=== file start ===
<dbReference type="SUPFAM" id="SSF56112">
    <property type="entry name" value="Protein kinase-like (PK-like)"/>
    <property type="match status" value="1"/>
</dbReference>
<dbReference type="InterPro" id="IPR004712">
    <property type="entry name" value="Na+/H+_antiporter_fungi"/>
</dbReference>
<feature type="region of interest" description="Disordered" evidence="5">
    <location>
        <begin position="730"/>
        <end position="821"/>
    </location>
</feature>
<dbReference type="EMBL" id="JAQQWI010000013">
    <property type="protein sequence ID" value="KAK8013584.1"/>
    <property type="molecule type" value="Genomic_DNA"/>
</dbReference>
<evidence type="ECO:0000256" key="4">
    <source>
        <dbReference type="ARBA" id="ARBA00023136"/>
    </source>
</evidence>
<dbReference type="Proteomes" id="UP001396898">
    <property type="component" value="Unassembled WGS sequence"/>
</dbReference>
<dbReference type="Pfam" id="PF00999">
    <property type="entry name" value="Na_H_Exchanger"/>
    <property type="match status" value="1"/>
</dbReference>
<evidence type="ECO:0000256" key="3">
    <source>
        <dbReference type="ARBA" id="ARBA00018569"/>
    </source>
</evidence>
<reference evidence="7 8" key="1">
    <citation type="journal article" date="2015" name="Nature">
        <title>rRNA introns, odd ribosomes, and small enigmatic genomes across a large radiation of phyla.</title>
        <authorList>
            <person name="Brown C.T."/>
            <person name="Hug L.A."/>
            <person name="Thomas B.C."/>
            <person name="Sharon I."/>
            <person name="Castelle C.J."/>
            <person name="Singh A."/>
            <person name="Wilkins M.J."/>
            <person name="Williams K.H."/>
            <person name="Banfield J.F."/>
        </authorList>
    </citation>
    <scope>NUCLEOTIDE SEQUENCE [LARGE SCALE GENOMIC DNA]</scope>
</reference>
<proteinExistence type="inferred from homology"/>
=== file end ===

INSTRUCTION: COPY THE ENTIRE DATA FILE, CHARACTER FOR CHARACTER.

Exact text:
<dbReference type="SUPFAM" id="SSF56112">
    <property type="entry name" value="Protein kinase-like (PK-like)"/>
    <property type="match status" value="1"/>
</dbReference>
<dbReference type="InterPro" id="IPR004712">
    <property type="entry name" value="Na+/H+_antiporter_fungi"/>
</dbReference>
<feature type="region of interest" description="Disordered" evidence="5">
    <location>
        <begin position="730"/>
        <end position="821"/>
    </location>
</feature>
<dbReference type="EMBL" id="JAQQWI010000013">
    <property type="protein sequence ID" value="KAK8013584.1"/>
    <property type="molecule type" value="Genomic_DNA"/>
</dbReference>
<evidence type="ECO:0000256" key="4">
    <source>
        <dbReference type="ARBA" id="ARBA00023136"/>
    </source>
</evidence>
<dbReference type="Proteomes" id="UP001396898">
    <property type="component" value="Unassembled WGS sequence"/>
</dbReference>
<dbReference type="Pfam" id="PF00999">
    <property type="entry name" value="Na_H_Exchanger"/>
    <property type="match status" value="1"/>
</dbReference>
<evidence type="ECO:0000256" key="3">
    <source>
        <dbReference type="ARBA" id="ARBA00018569"/>
    </source>
</evidence>
<reference evidence="7 8" key="1">
    <citation type="journal article" date="2015" name="Nature">
        <title>rRNA introns, odd ribosomes, and small enigmatic genomes across a large radiation of phyla.</title>
        <authorList>
            <person name="Brown C.T."/>
            <person name="Hug L.A."/>
            <person name="Thomas B.C."/>
            <person name="Sharon I."/>
            <person name="Castelle C.J."/>
            <person name="Singh A."/>
            <person name="Wilkins M.J."/>
            <person name="Williams K.H."/>
            <person name="Banfield J.F."/>
        </authorList>
    </citation>
    <scope>NUCLEOTIDE SEQUENCE [LARGE SCALE GENOMIC DNA]</scope>
</reference>
<proteinExistence type="inferred from homology"/>